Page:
Forecast International has predicted that military aircraft production will decline over the next ten years, but certain niche markets will remain robust. An estimated 11 940 military aircraft worth $480 billion are expected to be built between now and 2022.
Forecast International (FI) expects that in the face of shrinking defence budgets around the world, the production of military aircraft — predominantly Western-built fixed – and rotary-wing systems — will decline over the next 10 years. Some segments are expected to simply remain flat, while certain others are anticipated to actually expand, especially as such new aircraft as the Lockheed Martin F-35 fighter and the Airbus A400M transport shift into full-scale production, FI said.
According to FI’s Platinum 2.0 Forecast System, yearly military aircraft production will peak at 1 367 units in 2014, drop to a low of 1 095 in 2018, and then rise slightly to 1 122 by 2020 before tapering off for the remainder of the period.
Rotorcraft will account for 52% of all units produced during the 2013-2022 timeframe, with fixed-wing aircraft accounting for the remaining 48%. However, in terms of value of production, the more expensive fixed-wing group will outpace the rotorcraft segment by a wide margin over the 10-year timeframe: 72% to 28%.
Fighter aircraft will represent the largest segment of the fixed-wing group in terms of both unit production and value of production during the 2013-2022 timeframe. FI is estimating that about 2 900 fighter aircraft, worth nearly $183 billion, will be produced during this period. Production is expected to be relatively light in the near term, and eventually rise to a decade-high 355 units in 2022.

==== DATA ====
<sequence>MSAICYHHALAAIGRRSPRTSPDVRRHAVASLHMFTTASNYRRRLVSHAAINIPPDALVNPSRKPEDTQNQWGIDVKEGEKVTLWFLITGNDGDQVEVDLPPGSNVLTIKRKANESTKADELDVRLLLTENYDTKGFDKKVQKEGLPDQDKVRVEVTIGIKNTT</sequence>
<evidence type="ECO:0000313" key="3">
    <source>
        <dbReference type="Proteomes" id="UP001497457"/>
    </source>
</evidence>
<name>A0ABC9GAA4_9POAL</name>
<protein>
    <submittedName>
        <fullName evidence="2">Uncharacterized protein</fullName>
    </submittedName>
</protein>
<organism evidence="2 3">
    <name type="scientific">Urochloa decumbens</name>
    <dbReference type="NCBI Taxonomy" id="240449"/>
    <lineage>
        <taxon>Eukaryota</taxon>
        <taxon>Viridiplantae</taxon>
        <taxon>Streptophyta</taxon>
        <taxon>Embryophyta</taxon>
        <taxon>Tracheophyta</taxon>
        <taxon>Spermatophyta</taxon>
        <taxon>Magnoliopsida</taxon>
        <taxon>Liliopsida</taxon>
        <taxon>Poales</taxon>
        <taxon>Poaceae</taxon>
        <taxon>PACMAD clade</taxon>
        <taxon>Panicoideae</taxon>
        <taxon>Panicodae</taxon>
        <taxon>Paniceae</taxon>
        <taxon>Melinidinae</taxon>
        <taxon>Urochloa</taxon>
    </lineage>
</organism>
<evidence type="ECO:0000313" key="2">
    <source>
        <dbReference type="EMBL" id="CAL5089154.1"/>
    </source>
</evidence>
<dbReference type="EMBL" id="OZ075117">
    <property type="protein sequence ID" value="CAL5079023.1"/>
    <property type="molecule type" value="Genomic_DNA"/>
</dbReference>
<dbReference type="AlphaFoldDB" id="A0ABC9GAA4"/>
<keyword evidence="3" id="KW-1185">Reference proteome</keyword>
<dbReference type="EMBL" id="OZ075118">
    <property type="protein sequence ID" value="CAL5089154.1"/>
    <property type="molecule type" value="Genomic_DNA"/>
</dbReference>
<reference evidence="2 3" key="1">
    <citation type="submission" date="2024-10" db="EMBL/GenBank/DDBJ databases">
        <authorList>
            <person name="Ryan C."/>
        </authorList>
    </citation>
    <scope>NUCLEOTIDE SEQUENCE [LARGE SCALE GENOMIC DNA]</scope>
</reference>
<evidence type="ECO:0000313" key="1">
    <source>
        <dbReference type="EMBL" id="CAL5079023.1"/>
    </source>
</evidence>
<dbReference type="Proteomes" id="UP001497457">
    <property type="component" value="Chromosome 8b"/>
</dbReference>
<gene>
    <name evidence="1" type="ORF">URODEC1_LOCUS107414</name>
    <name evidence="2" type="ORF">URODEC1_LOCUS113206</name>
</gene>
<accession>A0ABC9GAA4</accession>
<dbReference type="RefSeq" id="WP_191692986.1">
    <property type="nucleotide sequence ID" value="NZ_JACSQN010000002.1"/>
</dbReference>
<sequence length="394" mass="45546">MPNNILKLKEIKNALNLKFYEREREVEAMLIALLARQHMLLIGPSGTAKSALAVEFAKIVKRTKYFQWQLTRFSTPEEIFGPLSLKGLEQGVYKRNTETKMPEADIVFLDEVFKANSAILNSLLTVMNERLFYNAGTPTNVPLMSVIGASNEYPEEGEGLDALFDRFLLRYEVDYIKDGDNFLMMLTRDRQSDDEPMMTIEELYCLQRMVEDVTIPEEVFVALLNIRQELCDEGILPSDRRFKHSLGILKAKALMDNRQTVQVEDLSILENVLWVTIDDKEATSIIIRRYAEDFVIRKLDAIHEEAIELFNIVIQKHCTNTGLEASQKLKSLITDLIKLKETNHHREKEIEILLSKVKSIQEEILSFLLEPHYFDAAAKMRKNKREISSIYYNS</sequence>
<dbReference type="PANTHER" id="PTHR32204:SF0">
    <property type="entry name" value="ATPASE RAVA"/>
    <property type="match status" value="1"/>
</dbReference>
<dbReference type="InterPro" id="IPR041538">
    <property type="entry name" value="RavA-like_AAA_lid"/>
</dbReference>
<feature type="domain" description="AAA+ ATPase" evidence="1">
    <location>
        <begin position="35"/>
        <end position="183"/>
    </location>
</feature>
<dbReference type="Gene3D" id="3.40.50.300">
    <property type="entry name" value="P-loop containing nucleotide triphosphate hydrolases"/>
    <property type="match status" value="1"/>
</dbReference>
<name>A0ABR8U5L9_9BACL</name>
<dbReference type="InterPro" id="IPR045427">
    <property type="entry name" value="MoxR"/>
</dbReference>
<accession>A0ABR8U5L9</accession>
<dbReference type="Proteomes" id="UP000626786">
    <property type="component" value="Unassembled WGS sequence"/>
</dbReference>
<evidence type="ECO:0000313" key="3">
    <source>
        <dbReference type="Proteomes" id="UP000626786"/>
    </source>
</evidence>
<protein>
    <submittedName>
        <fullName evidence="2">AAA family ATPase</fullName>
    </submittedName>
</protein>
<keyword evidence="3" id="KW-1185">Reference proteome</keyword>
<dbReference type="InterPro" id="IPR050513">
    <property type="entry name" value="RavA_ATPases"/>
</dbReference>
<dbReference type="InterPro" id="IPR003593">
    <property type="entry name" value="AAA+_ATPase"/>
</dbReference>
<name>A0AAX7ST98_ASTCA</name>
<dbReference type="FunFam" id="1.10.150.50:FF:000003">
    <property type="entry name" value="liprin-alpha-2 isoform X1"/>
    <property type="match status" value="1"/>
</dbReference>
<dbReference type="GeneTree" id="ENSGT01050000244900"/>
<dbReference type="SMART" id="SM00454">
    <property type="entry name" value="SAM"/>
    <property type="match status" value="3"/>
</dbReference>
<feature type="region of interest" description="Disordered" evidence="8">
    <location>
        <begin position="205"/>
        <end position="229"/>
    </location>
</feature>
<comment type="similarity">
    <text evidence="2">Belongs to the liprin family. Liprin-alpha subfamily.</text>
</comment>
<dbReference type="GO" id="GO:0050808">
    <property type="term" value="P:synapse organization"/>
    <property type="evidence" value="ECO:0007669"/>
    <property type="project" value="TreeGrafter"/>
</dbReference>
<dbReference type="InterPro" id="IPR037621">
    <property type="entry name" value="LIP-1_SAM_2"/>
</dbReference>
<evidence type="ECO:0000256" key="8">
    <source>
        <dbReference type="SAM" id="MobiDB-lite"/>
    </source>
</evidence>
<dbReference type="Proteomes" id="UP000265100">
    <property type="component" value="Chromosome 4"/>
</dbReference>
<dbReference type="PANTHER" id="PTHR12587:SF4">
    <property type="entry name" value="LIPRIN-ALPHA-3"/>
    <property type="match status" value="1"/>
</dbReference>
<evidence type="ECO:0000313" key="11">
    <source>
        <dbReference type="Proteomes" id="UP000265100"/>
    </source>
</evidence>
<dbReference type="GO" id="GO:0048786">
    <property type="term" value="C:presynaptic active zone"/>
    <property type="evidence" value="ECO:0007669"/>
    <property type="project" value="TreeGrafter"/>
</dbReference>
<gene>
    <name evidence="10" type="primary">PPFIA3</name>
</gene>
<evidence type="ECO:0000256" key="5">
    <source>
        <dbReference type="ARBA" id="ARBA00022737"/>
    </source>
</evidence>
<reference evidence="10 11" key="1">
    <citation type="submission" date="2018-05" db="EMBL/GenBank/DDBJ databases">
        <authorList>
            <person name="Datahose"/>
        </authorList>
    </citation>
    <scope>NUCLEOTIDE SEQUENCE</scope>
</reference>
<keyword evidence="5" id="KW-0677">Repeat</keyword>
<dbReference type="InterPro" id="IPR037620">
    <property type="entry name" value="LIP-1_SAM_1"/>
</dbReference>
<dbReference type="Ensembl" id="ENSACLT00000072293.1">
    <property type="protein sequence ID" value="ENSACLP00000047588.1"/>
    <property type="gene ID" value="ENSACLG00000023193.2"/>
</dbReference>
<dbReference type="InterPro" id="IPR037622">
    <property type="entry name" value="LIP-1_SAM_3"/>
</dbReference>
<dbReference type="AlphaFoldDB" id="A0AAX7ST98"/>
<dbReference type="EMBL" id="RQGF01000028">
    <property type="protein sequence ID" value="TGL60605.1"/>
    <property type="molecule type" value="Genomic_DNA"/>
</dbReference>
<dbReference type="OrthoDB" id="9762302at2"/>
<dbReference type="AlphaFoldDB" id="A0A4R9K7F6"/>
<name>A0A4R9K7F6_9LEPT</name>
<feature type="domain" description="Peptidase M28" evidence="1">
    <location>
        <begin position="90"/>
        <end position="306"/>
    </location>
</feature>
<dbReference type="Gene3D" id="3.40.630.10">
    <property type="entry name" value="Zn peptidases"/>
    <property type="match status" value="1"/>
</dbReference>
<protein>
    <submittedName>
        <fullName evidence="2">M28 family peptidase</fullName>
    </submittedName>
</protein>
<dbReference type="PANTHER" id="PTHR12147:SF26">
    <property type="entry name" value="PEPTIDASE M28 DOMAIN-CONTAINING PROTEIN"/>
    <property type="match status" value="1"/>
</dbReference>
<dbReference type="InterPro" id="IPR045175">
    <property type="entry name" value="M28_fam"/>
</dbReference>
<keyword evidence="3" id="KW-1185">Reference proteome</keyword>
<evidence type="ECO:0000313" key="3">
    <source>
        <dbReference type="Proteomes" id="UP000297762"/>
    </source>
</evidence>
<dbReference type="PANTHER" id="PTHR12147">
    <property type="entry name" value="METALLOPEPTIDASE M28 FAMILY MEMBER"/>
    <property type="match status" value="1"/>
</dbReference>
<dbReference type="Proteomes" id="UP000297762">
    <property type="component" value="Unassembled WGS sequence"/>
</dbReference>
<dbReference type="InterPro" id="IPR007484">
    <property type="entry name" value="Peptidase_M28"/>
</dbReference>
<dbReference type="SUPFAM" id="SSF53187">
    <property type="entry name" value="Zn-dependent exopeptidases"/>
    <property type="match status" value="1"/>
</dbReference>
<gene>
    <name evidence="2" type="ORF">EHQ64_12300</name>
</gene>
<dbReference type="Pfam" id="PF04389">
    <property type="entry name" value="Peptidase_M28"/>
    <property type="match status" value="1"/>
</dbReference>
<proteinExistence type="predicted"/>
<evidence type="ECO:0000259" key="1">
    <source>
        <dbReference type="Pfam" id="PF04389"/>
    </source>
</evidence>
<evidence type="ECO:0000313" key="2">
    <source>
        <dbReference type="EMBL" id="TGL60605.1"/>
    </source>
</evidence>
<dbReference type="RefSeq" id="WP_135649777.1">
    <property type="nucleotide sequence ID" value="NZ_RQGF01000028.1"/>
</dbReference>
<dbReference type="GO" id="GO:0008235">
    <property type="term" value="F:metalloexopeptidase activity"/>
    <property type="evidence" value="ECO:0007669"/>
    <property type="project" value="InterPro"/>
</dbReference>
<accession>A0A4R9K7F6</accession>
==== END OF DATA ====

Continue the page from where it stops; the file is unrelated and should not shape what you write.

New fighters are more reliable, require less maintenance, and are easier to upgrade throughout the aircraft’s life-cycle than are their Cold War predecessors. Additionally, these newer aircraft are more effective than older models in performing the same missions, meaning fewer of them are needed for the same level of capability. On the downside, fighters are increasingly becoming too costly for many nations to afford in large numbers. These factors will limit growth in the fighter market until annual production of the Lockheed Martin F-35 Joint Strike Fighter rises sharply in the latter years of the forecast period, Forecast International said.
The remainder of the fighter market is forecast to be split between Boeing, the Eurofighter consortium, Dassault, Saab, Chengdu, and Russia’s United Aircraft Corp. India’s HAL and South Korean manufacturer KAI have introduced new low-priced light fighters, but neither is expected to gain much traction on the export market.
Forecast International projects that military transport manufacturers will deliver 848 new aircraft, worth $66.9 billion, from 2013 through 2022. During this period, production is forecast to rise to a peak of 102 aircraft in 2018, partly the result of high-rate production of Airbus Military’s new A400M transport. Indeed, production of the A400M is expected to outstrip production of any other military transport during the 2013-2022 period, and account for about 25% of all military transport production during this timeframe.